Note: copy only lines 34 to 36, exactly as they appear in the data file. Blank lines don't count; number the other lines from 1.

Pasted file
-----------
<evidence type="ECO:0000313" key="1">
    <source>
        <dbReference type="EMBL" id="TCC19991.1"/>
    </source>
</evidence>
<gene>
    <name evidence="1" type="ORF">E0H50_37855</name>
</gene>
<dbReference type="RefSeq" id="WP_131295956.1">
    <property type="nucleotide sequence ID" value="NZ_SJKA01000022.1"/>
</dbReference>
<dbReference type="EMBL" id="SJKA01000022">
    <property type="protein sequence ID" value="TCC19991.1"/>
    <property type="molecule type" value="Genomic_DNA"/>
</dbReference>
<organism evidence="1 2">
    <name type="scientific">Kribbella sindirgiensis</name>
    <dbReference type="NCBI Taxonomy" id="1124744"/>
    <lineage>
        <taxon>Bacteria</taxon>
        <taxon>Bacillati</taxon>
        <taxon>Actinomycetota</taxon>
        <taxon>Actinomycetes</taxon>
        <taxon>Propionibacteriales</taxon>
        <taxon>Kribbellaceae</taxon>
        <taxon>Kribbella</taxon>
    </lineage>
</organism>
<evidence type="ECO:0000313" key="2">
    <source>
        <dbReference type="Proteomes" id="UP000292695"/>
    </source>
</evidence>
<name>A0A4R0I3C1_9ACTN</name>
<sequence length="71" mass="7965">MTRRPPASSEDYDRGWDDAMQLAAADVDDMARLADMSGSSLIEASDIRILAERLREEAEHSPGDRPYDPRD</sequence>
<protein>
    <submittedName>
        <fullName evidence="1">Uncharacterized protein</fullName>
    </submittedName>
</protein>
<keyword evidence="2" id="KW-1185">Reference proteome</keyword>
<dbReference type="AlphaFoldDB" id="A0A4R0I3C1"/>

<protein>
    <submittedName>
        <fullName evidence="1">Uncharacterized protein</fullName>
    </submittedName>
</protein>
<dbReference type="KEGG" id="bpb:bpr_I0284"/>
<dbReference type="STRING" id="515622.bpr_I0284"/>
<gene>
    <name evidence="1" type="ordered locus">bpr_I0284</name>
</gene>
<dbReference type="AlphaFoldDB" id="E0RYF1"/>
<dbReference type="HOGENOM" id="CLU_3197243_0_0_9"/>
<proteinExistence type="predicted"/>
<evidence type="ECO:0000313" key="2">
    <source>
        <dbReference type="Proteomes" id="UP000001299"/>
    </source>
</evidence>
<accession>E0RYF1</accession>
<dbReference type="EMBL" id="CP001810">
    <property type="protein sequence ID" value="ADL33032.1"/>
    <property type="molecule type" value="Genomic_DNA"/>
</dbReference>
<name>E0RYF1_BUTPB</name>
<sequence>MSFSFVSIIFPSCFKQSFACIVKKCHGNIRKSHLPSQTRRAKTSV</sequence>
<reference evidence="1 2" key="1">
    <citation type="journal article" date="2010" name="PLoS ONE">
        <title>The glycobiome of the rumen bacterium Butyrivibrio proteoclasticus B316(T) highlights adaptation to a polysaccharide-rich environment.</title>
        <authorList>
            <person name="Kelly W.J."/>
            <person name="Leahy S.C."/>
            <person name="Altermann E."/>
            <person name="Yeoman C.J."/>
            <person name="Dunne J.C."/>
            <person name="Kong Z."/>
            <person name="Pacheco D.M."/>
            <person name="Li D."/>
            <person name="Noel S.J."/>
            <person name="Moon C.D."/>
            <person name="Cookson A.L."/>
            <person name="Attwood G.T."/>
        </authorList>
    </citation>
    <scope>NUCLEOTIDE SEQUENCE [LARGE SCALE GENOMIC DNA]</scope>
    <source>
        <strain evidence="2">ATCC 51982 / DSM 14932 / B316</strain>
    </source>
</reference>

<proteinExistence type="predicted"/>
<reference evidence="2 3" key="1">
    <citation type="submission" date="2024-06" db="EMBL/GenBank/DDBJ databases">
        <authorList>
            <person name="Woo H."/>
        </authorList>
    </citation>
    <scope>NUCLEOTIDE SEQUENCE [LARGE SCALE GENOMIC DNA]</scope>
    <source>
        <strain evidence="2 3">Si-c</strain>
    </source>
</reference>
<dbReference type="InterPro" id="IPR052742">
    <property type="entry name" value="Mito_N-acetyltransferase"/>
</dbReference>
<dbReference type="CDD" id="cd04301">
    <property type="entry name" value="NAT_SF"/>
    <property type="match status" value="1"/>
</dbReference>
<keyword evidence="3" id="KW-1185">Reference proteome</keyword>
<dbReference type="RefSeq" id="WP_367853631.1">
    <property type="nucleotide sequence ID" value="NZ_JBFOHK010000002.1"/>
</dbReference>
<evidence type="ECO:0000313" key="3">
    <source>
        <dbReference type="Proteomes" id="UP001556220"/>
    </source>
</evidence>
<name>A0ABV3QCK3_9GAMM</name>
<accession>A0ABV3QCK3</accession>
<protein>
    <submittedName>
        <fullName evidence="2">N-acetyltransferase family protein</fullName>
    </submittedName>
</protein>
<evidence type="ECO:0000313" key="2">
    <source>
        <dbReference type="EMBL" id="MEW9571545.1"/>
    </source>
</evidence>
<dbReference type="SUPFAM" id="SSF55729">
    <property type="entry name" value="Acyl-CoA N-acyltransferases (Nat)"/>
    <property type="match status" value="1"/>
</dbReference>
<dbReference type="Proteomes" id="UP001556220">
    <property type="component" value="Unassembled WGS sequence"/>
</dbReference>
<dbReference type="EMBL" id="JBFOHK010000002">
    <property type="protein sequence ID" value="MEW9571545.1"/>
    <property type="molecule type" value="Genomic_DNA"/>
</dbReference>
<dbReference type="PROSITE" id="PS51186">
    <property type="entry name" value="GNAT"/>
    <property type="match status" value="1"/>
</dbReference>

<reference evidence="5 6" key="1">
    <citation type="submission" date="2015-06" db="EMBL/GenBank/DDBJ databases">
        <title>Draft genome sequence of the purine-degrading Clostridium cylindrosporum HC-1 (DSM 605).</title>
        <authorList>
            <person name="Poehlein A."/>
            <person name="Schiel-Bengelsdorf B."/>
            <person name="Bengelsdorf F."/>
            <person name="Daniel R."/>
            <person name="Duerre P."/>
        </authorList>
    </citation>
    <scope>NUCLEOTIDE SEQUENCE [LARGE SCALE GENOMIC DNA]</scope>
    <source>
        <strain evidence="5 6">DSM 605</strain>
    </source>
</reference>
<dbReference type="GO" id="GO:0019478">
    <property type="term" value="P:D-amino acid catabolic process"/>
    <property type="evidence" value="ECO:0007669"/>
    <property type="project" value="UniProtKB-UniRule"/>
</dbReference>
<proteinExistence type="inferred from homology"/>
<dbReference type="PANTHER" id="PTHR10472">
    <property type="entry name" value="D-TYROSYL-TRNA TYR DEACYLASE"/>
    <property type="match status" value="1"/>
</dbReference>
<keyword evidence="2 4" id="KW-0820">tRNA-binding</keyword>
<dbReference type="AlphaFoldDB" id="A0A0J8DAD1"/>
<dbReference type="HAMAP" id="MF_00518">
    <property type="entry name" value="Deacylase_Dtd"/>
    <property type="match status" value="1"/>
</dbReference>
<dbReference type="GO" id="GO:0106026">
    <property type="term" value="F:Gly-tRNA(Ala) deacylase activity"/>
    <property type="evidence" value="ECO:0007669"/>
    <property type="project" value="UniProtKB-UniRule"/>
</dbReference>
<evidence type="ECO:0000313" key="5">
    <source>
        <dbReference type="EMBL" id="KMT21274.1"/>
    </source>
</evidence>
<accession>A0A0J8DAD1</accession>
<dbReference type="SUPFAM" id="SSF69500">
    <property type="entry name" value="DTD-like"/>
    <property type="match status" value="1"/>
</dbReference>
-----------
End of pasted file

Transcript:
<name>A0A4R0I3C1_9ACTN</name>
<sequence length="71" mass="7965">MTRRPPASSEDYDRGWDDAMQLAAADVDDMARLADMSGSSLIEASDIRILAERLREEAEHSPGDRPYDPRD</sequence>
<protein>